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The inside story of how the Brexit vote was won

2 September 2016

3:29 PM

2 September 2016

3:29 PM

In the months before the referendum, the ‘Leave’ campaign’s press operation had been in control of the campaign. But in the last three weeks, the baton was passed over to the ground campaign to get us over the line.

Running a good ground campaign relies on three key phases. The first two of these – identification and motivation – are largely self-explanatory. Find target voters then work out how to enthuse them. The final stage is about getting out the vote – making sure people actually go to the polling station. This means ensuring your supporters vote in greater numbers than the other side (what’s known as ‘differential turnout’). The key to the whole process is identifying supporters – collecting what’s called Voting Intention data. This is gathered by local volunteers knocking on doors and asking. Without that data, you cannot run a campaign that targets your supporters.

In order to harness these numbers, the right software is crucial. For Vote Leave, this took the form of our own canvassing software called VICS (Voter Intention Collection System). This online platform, built by Stein Fletcher, was easy to use and allowed our ground campaigners to run local canvassing sessions. This platform was then loaded with what we called ‘the model’ – a predictive algorithm that made an educated guess at where to find Eurosceptic voters. This generated a star-rating, giving an idea of the likely proportion of ‘Leave’ voters for each street, using numbers from European elections in 2014 and the general election. We could then funnel our activists to our best areas.


So, with some three weeks to go before the referendum, we had collected 600,000 voting intentions. Not bad considering this was within seven weeks of being designated as the official ‘Leave’ campaign, with an organisation built from scratch. It was, however, only around 15 per cent of the total number of voters we needed our ground campaign to be able to contact in the final ‘Get Out The Vote’ phase of the campaign. Here was the really clever bit: all of the data we did manage to collect was captured in VICS and used to refine the algorithm further. Reports from the field indicated that streets now identified as top-rated had improved from being 65 per cent – for ‘Leave’ to nearly 75 per cent.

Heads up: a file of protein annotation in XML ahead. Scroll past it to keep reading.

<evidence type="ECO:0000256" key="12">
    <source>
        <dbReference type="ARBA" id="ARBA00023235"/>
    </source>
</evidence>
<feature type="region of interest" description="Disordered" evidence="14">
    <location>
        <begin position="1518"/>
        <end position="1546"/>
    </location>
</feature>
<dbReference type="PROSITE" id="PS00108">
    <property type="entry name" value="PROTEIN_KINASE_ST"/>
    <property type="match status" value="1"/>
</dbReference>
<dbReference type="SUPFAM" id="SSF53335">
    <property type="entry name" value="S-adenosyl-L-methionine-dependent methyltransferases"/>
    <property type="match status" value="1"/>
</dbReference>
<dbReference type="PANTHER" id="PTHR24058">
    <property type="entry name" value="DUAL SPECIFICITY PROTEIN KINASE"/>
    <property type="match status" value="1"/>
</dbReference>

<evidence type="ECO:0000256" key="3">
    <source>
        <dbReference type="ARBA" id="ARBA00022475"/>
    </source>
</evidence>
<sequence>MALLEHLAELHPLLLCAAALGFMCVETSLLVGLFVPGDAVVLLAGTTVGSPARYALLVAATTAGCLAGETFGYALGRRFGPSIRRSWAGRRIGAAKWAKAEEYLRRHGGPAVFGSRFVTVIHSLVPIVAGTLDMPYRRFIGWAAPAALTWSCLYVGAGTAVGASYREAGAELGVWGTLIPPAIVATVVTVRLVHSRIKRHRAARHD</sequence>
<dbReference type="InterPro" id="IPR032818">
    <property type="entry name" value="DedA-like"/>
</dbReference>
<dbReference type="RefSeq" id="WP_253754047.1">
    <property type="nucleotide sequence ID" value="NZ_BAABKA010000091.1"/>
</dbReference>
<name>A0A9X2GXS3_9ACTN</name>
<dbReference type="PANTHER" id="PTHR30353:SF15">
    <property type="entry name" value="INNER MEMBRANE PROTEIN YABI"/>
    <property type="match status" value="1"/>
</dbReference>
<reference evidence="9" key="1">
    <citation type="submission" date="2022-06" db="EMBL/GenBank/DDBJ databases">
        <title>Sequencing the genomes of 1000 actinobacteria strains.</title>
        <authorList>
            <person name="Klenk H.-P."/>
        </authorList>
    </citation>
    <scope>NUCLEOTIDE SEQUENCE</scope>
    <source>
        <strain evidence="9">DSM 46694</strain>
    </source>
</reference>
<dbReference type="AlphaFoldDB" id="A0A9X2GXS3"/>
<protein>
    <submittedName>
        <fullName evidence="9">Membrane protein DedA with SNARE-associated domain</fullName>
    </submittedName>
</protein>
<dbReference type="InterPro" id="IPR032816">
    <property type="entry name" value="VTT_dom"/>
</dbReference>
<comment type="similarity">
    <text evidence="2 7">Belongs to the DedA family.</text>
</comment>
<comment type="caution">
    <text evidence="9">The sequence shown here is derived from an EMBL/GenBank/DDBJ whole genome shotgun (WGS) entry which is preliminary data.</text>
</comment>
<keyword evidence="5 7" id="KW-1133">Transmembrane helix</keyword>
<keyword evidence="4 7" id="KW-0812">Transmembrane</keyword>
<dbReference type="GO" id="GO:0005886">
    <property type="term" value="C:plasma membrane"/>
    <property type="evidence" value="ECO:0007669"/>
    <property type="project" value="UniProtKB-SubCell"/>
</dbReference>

This high percentage gave us the confidence to use the model to simply fill in the blanks, marking millions of electors as ‘Leave’ voters despite having never contacted them, using the predictive algorithm. On polling day, we sent our activists to knock on doors of people we had probably not spoken to, trusting that three times out of four it would be a ‘Leave’ voter who answered. To do this, we combined the predicted data with the network Vote Leave had built – a network made up of around 12,000 activists, organised by hundreds of volunteer constituency co-ordinators who were connected to HQ via 13 Regional Directors and supported by two dozen Regional Assistants. Credit is due to Stephen Parkinson and Nick Varley, without whom our ground campaign would not have looked anything like the formidable, data-driven machine it had become.

By contrast, when ConservativesIn’s plans for polling day operations in 90 key seats were leaked to us, we thought their plans were too bad to be true. Remain had chosen a ‘high-visibility’, un-targeted approach for their ground campaign. This involved railway station leafleting at 6am, followed by street stalls and ‘high street leafleting’ throughout the day before returning to station activity between 5pm and 7pm. Such scattergun campaigning was ineffective when you consider that the average ‘Leave’ vote in these constituencies was 45 per cent. So Remain’s activists had a 55 per cent chance of contacting a supporter on polling day; Vote Leave’s ground campaigners had a 75 per cent chance. ‘Remains’’ ‘high visibility’ campaigning may have been enough to fool some into thinking ‘Remain’ were more active, but ‘Leave’ was by far the more effective.

The three-phase approach works as effectively for a council by-election as it does for a national referendum. Vote Leave’s approach to collecting voting intention data means we’ve now had the UK’s first big data ‘Get Out The Vote’ operation – and it’s unlikely to be the last.

Tom Waterhouse was deputy head of the ground campaign for Vote Leave


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